The only moment your buoyancy changes is when you release the DSMB, at which point a quick burst from the LP inflator will reestablish neutral buoyancy. You cannot maintain neutral buoyancy using the method you describe without first emptying some gas from your BCD prior to DSMB inflation, and then adding it back in after DSMB release (two buoyancy adjustments). The method I described above removes one of those buoyancy adjustments.

I respectfully disagree with you. With practice, this is the simplest, most efficient, and arguably the safest way to shoot an SMB from depth, IMO. But, everyone knows opinions are like a-holes....:D
What I would like to know is what configuration you are diving with if you have enough air in your BCD to fill 1/3 of DSMB?
 

boriss

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The main advantage is that there is no change in buoyancy while you are prepping or filling the DSMB and you need only make one buoyancy adjustment during the entire process. These are distinct advantages over other methods and allow for a few precious seconds to ensure neither the DSMB nor the reel line are tangled in any gear, without ascending in the water column. For hunters who take their whole garage underwater with them, this is essential.

The only moment your buoyancy changes is when you release the DSMB, at which point a quick burst from the LP inflator will reestablish neutral buoyancy. You cannot maintain neutral buoyancy using the method you describe without first emptying some gas from your BCD prior to DSMB inflation, and then adding it back in after DSMB release (two buoyancy adjustments). The method I described above removes one of those buoyancy adjustments.

I respectfully disagree with you. With practice, this is the simplest, most efficient, and arguably the safest way to shoot an SMB from depth, IMO. But, everyone knows opinions are like a-holes....:D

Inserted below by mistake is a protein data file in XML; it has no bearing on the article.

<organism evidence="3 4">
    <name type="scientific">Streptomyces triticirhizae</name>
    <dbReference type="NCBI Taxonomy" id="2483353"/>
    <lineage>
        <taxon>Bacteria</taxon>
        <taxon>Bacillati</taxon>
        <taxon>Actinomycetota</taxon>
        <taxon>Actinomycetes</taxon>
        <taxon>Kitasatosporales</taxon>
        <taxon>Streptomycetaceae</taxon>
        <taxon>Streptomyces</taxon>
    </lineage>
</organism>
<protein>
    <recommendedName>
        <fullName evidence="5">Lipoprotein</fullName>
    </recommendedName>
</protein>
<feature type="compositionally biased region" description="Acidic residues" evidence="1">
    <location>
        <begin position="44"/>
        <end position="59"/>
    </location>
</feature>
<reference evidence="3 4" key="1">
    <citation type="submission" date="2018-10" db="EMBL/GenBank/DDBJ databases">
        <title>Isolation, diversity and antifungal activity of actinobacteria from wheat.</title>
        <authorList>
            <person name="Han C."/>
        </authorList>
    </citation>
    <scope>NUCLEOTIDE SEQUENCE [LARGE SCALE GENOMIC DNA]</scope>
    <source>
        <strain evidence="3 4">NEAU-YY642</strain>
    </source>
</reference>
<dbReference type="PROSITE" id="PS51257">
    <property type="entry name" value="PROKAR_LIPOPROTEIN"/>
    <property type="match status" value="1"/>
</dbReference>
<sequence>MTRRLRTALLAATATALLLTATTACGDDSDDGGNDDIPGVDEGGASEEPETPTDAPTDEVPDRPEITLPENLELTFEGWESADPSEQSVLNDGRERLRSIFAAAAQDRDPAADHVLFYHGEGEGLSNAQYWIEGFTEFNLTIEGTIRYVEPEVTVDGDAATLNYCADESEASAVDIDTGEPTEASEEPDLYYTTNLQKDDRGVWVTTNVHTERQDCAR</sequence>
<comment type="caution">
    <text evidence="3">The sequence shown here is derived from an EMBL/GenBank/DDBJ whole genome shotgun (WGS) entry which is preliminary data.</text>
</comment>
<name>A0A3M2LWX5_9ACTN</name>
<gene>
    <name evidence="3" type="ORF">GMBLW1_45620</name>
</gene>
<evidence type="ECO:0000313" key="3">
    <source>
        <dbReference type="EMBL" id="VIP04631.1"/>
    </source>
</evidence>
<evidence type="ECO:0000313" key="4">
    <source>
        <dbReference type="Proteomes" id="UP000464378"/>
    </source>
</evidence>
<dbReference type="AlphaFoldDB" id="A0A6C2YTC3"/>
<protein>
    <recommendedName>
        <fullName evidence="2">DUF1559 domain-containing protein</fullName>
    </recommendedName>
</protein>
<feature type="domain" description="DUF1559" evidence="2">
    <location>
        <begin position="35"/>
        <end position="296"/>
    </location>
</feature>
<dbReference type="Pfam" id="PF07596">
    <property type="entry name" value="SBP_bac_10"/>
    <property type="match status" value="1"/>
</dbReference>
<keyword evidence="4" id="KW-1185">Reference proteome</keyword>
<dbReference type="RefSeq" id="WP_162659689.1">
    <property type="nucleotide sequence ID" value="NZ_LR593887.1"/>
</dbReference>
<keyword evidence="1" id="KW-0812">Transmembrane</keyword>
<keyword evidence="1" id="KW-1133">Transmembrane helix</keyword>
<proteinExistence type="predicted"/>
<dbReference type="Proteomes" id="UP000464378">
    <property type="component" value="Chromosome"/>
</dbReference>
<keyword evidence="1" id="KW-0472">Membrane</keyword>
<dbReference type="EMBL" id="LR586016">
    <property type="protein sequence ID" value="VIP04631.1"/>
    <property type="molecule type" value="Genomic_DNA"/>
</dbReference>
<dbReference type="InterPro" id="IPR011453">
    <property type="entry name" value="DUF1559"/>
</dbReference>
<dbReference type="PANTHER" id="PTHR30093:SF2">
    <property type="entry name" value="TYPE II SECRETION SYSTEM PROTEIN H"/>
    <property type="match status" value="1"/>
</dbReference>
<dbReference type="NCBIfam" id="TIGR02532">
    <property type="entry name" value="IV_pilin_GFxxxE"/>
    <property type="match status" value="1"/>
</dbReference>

There's no change in buoyancy with the method I described. No change in trim, no change in anything. To use the method you described, I'd need to go to completely vertical trim just to get that much gas from my wing at the end of the dive. This would be even more of a problem on CCR or if I were in a drysuit.

I tried the "transfer from wing" approach after reading a similar post some time ago. Being near the end of the dive, hardly anything came out.

There are pills for that :wink:
 

Diving Dubai

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that sounds like a good idea. I do that for some of my DSMBs. Got a pick though? What do you do with the bungee after you deploy?
My Bungee is attached to the Karabiner I have at the end of the spool which attached to the DSMB or what ever else I'm using. I've found that by holding the spool in one hand, and the DSMB in the other and pulling them apart the bungee easily comes off (which is more applicable to you peeps in dry gloves)

I also use a crack bottle so part of that movement is opening the valve with a quick flick of the wrist and off it flies. Highly useful when in a "bit" of a current with a scooter hanging on its leash.

My DSMB is stored in a velcro pocket on my waste belt, I can get it out while still driving the scooter then letting go of scooter quickly deploy. 15 secs would be the max. I spent a lot of time (and a fair bit of money on hardware) to perfect a system that worked in big currents and was simple and reliable.

My dive store is littered with brilliant dive gear improvements that turned out to be rubbish underwater. However all my gear is setup to be optimal for the type of diving (boat, off shore with big currents) so my ideal config may not suit others. I just offer them as an option to think about rather than a the de facto solution
 
https://www.shearwater.com/products/swift/